Most low level motoring offences carry penalty points. However the court also has a discretion to impose a period of disqualification if it sees fit. This disqualification is an alternative to penalty points, rather than in addition to it.
Ordinarily, a disqualification is seen a more severe punishment than penalty points. However there are occasions when a short period of disqualification is preferable to points. For example, if you are a new driver who is facing 6 points for driving without insurance, you may prefer a ban to avoid your licence being revoked by DVLA. The decision to impose a ban rather than points is entirely at the court's discretion; it is not your choice. You must put forward an argument to convince the court that it should exercise its discretion. You are effectively asking the court to go against the new driver legislation, so it is important that you prepare your argument carefully.
The other time a discretionary disqualification may be used is to avoid a 'totting up' ban. The courts are generally even more reluctant to impose a discretionary ban in these circumstances, but we have been able to persuade them on multiple occasions.
If your are presenting an exceptional hardship argument or special reasons argument, you will almost certainly need to give evidence. You may also face questions or 'cross-examination' from the prosecutor and the Magistrates or Judge. We will prepare you for what to expect so that you feel as comfortable as possible.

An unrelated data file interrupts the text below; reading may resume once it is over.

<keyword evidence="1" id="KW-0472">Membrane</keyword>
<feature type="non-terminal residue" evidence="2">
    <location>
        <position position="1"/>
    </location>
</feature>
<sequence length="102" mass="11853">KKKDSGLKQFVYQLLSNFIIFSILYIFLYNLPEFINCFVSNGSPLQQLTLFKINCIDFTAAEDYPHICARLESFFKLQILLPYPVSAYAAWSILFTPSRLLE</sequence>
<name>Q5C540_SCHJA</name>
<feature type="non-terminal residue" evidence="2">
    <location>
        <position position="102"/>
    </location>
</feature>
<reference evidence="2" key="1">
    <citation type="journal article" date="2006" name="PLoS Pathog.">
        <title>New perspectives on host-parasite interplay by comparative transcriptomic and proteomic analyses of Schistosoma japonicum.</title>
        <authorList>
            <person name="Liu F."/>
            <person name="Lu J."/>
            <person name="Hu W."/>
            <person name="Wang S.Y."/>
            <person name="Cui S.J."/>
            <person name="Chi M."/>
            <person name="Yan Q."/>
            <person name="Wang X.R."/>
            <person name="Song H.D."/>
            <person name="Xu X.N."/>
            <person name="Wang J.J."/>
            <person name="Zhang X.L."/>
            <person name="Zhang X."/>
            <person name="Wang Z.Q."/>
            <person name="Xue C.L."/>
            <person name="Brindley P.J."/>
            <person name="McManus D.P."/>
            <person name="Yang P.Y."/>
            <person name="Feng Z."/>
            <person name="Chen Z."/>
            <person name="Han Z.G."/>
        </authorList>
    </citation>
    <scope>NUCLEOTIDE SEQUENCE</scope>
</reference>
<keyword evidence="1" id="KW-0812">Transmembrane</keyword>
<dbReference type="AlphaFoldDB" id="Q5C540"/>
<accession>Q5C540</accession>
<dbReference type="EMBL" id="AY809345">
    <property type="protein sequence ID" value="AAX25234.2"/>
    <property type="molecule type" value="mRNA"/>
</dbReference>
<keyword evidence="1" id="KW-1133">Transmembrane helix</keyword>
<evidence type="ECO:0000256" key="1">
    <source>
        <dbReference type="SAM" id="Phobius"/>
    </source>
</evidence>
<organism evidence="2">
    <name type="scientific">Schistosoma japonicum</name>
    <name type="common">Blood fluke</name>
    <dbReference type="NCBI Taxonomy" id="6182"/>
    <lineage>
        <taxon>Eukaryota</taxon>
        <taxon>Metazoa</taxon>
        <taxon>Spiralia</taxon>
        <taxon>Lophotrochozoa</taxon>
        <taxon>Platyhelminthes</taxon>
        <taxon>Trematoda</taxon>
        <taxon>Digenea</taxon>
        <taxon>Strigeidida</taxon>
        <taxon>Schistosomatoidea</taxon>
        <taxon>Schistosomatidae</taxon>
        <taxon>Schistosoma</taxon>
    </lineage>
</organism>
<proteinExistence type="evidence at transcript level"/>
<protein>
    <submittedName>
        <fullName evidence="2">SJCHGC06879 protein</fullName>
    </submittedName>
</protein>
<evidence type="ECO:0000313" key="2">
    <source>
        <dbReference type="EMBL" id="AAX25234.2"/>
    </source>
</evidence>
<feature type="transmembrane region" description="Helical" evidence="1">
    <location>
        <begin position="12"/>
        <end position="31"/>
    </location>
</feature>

If you are asking for a discretionary ban, you are unlikely to need to give evidence if you are represented by a solicitor.
If you want to appeal a decision of the Magistrates' Court, this will be to the Crown Court which is a higher court. The notice of appeal must be lodged with the Magistrates' Court that made the decision you are appealing. Although essentially you effectively get a new hearing of your case, the Crown Court is slow to interfere with Magistrates' decisions unless they are clearly wrong. If you are unsuccessful, the court can order you to pay costs. For this reason it is extremely important that you seek advice well before the appeal hearing. You can choose to abandon your appeal if the advice is not favourable. Provided you do this in plenty of time before the hearing date, it is unlikely the court will order costs.
If you have been banned from driving, the disqualification will not be lifted automatically when you lodge your appeal. You will usually need to make a separate application to the Magistrates' Court. It is best to submit your appeal notice at court immediately after the court has made its decision. As soon as you have done this, you can ask the court to lift the ban pending your appeal. If you do not do this immediately, it can take weeks or even longer before the court will hear your application. It is therefore strongly advisable to do this on the same day as the original decision.
Please be aware that there is a 21 day deadline for appealing to the Crown Court from the Magistrates' Court, so you need to take advice as soon as possible.
See more about appeals here.